To be clear, I am not writing about these as an advocate. I am not one to encourage anyone to compromise their ethics or values just to save a little money. I am doing this more as an educational exercise, more for you to understand what is out there and if you were to seek a money-saving scheme, you can be aware of these and perhaps stay away from them if you don’t want to feel like taking a shower afterward.

5 Shady Ways To Save Money

#1. A Wedding is an Event, Isn’t It?

There are event planners and there are wedding planners. Want to know why there is such a difference, and why it’s important? An “event” doesn’t have the connotation of anything particularly special. A “wedding” is seen as a once in a lifetime “event” and thus is a special category of event and thus should be handled in a different way.

And because a wedding is considered such a special event, weddings are usually more expensive. There is much more care going into a wedding to make sure everything is perfect for the bride. Maybe it’s the belief in extra details that go into a wedding and reception versus some family or corporate event, but the reality is that planners and photographers and cake-bakers with “wedding” in their names tend to be more expensive than the more generic event planners.

You can see this for yourself. Just call up a place you want to have your wedding reception at and ask what the cost. Then call back again and say you want to book a family reunion. You’ll be amazed at the price difference.

So one unethical way to save money is by taking advantage of the generic term “event,” and characterize your next wedding as an “event” or “family reunion.” Not calling it a wedding means you get a cheaper rate for virtually everything, from photographer to flowers to catering.

#2. Job the Ticket Kiosks

Do you like to go to movies? Do you go a lot, and especially at peak times where the movie prices are highest, and the especially for the blockbuster movies or those featured in 3D? Is your favorite movie theater part of a major national chain such as AMC or IMAX, and does it offer an opportunity to buy tickets online or through a kiosk?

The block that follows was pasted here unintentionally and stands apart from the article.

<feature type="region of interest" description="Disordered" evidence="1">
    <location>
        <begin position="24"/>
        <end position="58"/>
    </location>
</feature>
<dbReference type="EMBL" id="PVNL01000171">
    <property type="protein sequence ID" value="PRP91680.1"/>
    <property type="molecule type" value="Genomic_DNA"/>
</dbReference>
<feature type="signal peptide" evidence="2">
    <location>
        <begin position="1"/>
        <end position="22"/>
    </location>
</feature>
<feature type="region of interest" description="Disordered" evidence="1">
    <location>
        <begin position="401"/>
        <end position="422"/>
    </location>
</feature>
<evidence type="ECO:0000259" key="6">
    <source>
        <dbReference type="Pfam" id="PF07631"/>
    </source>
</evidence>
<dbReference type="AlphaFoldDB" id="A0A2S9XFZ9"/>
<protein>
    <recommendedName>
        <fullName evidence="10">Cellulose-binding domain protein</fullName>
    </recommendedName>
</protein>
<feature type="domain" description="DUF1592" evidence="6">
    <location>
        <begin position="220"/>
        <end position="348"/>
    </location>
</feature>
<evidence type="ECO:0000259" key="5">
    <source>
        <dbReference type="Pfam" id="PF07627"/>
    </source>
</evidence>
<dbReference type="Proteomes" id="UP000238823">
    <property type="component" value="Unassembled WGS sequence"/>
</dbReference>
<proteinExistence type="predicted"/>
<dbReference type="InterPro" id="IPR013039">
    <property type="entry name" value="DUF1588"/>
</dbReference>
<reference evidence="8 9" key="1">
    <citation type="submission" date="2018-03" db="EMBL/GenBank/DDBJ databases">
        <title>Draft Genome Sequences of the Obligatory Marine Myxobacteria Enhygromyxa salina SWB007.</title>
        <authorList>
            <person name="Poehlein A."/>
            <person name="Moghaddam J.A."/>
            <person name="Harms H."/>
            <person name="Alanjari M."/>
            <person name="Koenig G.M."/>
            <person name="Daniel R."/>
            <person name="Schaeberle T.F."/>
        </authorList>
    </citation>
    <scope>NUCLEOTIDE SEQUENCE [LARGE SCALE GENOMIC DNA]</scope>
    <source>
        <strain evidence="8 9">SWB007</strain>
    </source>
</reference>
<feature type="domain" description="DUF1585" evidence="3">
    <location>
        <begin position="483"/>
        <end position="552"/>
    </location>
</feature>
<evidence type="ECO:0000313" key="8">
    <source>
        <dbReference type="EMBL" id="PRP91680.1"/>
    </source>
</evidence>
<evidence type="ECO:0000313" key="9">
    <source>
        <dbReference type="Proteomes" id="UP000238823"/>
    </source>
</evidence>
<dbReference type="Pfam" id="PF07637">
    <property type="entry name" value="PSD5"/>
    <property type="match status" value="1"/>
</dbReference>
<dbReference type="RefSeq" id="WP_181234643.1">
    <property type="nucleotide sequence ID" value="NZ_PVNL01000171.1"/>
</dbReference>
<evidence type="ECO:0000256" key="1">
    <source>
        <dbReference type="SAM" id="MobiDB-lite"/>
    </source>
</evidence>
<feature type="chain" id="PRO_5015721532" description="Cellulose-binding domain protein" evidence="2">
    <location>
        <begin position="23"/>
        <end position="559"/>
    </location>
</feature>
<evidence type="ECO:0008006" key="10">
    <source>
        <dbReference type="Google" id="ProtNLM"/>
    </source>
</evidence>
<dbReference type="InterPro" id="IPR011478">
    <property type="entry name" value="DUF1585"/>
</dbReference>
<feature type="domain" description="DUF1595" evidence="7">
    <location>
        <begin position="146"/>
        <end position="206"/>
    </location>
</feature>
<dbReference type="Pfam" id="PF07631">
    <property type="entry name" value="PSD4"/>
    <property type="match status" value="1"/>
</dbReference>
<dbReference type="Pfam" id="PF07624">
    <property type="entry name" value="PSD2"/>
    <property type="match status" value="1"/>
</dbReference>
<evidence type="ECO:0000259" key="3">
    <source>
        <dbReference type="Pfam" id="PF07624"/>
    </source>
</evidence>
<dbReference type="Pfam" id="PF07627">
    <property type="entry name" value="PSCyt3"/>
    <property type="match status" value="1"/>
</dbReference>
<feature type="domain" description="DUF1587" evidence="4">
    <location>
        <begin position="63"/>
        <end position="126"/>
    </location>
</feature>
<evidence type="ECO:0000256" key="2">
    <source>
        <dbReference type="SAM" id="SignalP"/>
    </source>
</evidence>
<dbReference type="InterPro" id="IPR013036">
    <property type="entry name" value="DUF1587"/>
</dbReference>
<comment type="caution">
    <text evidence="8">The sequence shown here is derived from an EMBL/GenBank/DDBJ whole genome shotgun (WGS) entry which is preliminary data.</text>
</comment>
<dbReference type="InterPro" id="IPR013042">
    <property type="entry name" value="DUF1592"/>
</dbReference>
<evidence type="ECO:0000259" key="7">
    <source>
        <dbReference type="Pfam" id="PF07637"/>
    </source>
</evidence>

If you feel a bit unethical, you can buy child or senior tickets for your favorite movies, no matter which movie or what time. Child and senior prices are often a dollar or two cheaper than adult tickets, and if you are a frequent theater-goer, that could save you a decent amount of entertainment money each month.

#3. Why Buy Breakfast at Home?

We all think we need to have some breakfast before we head to work or school, right? And we often think we should have breakfast at home or in the car, so we will often buy breakfast foods at the grocery store. This usually means fruits, muffins, cereal, milk, bread,jam or jelly, butter, etc.

But what if there is a hotel on your route to work, that offers free continental breakfast? Oh sure, it’s supposed to be for the guests of the hotel, but have you considered leaving for work early, pulling into the hotel parking lot and walking in to partake of some scrambled eggs, bacon and pancakes for free, compliments of the hotel?

You can buy a lot less breakfast food at home, and have hardier meals a couple times a week! And by the way, many hotels put out more food than they really need, so they would actually rather the food get eaten then thrown away, so you actually might be doing the hotel a favor, right?

#4. Xerox

Are you a struggling college student who just can’t afford your textbooks? Are you having a hard time finding the used ones that you need for your classes, or are you finding that your professors have mandated the newest version of a textbook so that any older versions won’t help you pass?